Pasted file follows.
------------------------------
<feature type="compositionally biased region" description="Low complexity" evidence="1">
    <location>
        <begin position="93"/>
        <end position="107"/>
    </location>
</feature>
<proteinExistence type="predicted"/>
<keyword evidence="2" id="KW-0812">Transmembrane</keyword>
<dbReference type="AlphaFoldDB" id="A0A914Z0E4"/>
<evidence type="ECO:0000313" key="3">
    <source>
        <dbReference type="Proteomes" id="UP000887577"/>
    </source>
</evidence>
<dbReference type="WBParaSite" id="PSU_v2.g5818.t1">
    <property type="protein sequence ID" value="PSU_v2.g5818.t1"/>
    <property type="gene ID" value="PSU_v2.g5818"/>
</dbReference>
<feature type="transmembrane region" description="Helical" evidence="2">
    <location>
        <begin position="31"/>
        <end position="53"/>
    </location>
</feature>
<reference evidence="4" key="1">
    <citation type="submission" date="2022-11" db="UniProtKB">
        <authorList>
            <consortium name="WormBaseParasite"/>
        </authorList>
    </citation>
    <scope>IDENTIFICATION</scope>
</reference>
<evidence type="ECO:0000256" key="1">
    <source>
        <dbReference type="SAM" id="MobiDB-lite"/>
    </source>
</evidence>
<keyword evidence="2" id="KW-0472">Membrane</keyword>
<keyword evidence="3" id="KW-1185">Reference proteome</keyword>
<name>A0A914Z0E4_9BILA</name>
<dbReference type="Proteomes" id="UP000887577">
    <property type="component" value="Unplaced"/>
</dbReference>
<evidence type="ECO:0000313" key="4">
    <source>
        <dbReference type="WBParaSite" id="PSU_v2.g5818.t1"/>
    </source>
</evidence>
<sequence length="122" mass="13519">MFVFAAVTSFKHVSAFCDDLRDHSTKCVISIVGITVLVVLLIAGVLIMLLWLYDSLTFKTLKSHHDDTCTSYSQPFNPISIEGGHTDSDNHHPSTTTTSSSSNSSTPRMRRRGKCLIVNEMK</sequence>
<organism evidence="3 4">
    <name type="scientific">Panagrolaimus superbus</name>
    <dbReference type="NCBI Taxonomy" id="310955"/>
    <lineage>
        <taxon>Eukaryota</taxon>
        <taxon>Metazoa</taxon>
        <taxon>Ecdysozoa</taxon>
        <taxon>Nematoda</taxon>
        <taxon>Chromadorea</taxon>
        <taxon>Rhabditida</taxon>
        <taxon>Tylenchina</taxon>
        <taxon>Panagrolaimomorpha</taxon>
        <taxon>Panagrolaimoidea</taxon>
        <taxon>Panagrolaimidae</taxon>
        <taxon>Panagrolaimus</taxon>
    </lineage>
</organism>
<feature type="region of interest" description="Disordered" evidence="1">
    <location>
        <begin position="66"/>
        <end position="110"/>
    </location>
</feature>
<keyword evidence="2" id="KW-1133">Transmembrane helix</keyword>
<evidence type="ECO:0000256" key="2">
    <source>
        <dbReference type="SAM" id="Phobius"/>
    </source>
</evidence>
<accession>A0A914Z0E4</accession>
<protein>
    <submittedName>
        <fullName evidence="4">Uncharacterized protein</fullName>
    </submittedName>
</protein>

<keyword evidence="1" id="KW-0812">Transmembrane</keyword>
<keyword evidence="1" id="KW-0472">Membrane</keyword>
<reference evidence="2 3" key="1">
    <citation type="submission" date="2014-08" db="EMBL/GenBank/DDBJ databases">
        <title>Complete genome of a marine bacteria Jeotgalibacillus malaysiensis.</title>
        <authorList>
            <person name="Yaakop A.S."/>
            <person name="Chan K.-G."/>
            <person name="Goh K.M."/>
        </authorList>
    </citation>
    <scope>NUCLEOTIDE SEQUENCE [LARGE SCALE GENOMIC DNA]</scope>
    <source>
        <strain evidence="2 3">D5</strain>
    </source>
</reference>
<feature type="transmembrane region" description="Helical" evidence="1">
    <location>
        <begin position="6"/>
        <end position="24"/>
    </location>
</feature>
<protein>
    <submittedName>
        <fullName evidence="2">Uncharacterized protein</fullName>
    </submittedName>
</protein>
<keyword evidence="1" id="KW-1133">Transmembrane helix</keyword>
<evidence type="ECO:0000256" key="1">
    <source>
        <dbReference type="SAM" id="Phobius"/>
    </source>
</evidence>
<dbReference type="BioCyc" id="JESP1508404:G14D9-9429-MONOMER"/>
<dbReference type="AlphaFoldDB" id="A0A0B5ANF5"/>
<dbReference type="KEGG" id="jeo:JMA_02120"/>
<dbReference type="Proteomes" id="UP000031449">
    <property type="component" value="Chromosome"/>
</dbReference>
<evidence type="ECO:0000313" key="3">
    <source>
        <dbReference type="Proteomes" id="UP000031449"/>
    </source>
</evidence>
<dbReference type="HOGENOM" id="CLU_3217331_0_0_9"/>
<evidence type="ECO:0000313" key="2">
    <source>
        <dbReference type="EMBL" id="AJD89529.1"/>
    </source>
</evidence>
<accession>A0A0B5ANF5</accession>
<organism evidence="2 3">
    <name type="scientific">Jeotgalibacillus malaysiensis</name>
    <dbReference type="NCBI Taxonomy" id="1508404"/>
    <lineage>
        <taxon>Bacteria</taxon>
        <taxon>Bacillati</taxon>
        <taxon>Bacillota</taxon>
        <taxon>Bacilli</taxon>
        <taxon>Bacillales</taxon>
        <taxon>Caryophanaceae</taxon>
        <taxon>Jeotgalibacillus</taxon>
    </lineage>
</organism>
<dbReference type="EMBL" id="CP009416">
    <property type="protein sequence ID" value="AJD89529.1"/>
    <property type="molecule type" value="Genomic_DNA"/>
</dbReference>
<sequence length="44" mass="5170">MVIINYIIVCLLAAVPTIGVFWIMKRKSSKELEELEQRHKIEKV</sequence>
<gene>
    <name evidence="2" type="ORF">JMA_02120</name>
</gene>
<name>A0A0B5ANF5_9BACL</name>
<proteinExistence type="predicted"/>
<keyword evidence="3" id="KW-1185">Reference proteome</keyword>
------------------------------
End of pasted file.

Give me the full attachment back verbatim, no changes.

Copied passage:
<feature type="compositionally biased region" description="Low complexity" evidence="1">
    <location>
        <begin position="93"/>
        <end position="107"/>
    </location>
</feature>
<proteinExistence type="predicted"/>
<keyword evidence="2" id="KW-0812">Transmembrane</keyword>
<dbReference type="AlphaFoldDB" id="A0A914Z0E4"/>
<evidence type="ECO:0000313" key="3">
    <source>
        <dbReference type="Proteomes" id="UP000887577"/>
    </source>
</evidence>
<dbReference type="WBParaSite" id="PSU_v2.g5818.t1">
    <property type="protein sequence ID" value="PSU_v2.g5818.t1"/>
    <property type="gene ID" value="PSU_v2.g5818"/>
</dbReference>
<feature type="transmembrane region" description="Helical" evidence="2">
    <location>
        <begin position="31"/>
        <end position="53"/>
    </location>
</feature>
<reference evidence="4" key="1">
    <citation type="submission" date="2022-11" db="UniProtKB">
        <authorList>
            <consortium name="WormBaseParasite"/>
        </authorList>
    </citation>
    <scope>IDENTIFICATION</scope>
</reference>
<evidence type="ECO:0000256" key="1">
    <source>
        <dbReference type="SAM" id="MobiDB-lite"/>
    </source>
</evidence>
<keyword evidence="2" id="KW-0472">Membrane</keyword>
<keyword evidence="3" id="KW-1185">Reference proteome</keyword>
<name>A0A914Z0E4_9BILA</name>
<dbReference type="Proteomes" id="UP000887577">
    <property type="component" value="Unplaced"/>
</dbReference>
<evidence type="ECO:0000313" key="4">
    <source>
        <dbReference type="WBParaSite" id="PSU_v2.g5818.t1"/>
    </source>
</evidence>
<sequence length="122" mass="13519">MFVFAAVTSFKHVSAFCDDLRDHSTKCVISIVGITVLVVLLIAGVLIMLLWLYDSLTFKTLKSHHDDTCTSYSQPFNPISIEGGHTDSDNHHPSTTTTSSSSNSSTPRMRRRGKCLIVNEMK</sequence>
<organism evidence="3 4">
    <name type="scientific">Panagrolaimus superbus</name>
    <dbReference type="NCBI Taxonomy" id="310955"/>
    <lineage>
        <taxon>Eukaryota</taxon>
        <taxon>Metazoa</taxon>
        <taxon>Ecdysozoa</taxon>
        <taxon>Nematoda</taxon>
        <taxon>Chromadorea</taxon>
        <taxon>Rhabditida</taxon>
        <taxon>Tylenchina</taxon>
        <taxon>Panagrolaimomorpha</taxon>
        <taxon>Panagrolaimoidea</taxon>
        <taxon>Panagrolaimidae</taxon>
        <taxon>Panagrolaimus</taxon>
    </lineage>
</organism>
<feature type="region of interest" description="Disordered" evidence="1">
    <location>
        <begin position="66"/>
        <end position="110"/>
    </location>
</feature>
<keyword evidence="2" id="KW-1133">Transmembrane helix</keyword>
<evidence type="ECO:0000256" key="2">
    <source>
        <dbReference type="SAM" id="Phobius"/>
    </source>
</evidence>
<accession>A0A914Z0E4</accession>
<protein>
    <submittedName>
        <fullName evidence="4">Uncharacterized protein</fullName>
    </submittedName>
</protein>

<keyword evidence="1" id="KW-0812">Transmembrane</keyword>
<keyword evidence="1" id="KW-0472">Membrane</keyword>
<reference evidence="2 3" key="1">
    <citation type="submission" date="2014-08" db="EMBL/GenBank/DDBJ databases">
        <title>Complete genome of a marine bacteria Jeotgalibacillus malaysiensis.</title>
        <authorList>
            <person name="Yaakop A.S."/>
            <person name="Chan K.-G."/>
            <person name="Goh K.M."/>
        </authorList>
    </citation>
    <scope>NUCLEOTIDE SEQUENCE [LARGE SCALE GENOMIC DNA]</scope>
    <source>
        <strain evidence="2 3">D5</strain>
    </source>
</reference>
<feature type="transmembrane region" description="Helical" evidence="1">
    <location>
        <begin position="6"/>
        <end position="24"/>
    </location>
</feature>
<protein>
    <submittedName>
        <fullName evidence="2">Uncharacterized protein</fullName>
    </submittedName>
</protein>
<keyword evidence="1" id="KW-1133">Transmembrane helix</keyword>
<evidence type="ECO:0000256" key="1">
    <source>
        <dbReference type="SAM" id="Phobius"/>
    </source>
</evidence>
<dbReference type="BioCyc" id="JESP1508404:G14D9-9429-MONOMER"/>
<dbReference type="AlphaFoldDB" id="A0A0B5ANF5"/>
<dbReference type="KEGG" id="jeo:JMA_02120"/>
<dbReference type="Proteomes" id="UP000031449">
    <property type="component" value="Chromosome"/>
</dbReference>
<evidence type="ECO:0000313" key="3">
    <source>
        <dbReference type="Proteomes" id="UP000031449"/>
    </source>
</evidence>
<dbReference type="HOGENOM" id="CLU_3217331_0_0_9"/>
<evidence type="ECO:0000313" key="2">
    <source>
        <dbReference type="EMBL" id="AJD89529.1"/>
    </source>
</evidence>
<accession>A0A0B5ANF5</accession>
<organism evidence="2 3">
    <name type="scientific">Jeotgalibacillus malaysiensis</name>
    <dbReference type="NCBI Taxonomy" id="1508404"/>
    <lineage>
        <taxon>Bacteria</taxon>
        <taxon>Bacillati</taxon>
        <taxon>Bacillota</taxon>
        <taxon>Bacilli</taxon>
        <taxon>Bacillales</taxon>
        <taxon>Caryophanaceae</taxon>
        <taxon>Jeotgalibacillus</taxon>
    </lineage>
</organism>
<dbReference type="EMBL" id="CP009416">
    <property type="protein sequence ID" value="AJD89529.1"/>
    <property type="molecule type" value="Genomic_DNA"/>
</dbReference>
<sequence length="44" mass="5170">MVIINYIIVCLLAAVPTIGVFWIMKRKSSKELEELEQRHKIEKV</sequence>
<gene>
    <name evidence="2" type="ORF">JMA_02120</name>
</gene>
<name>A0A0B5ANF5_9BACL</name>
<proteinExistence type="predicted"/>
<keyword evidence="3" id="KW-1185">Reference proteome</keyword>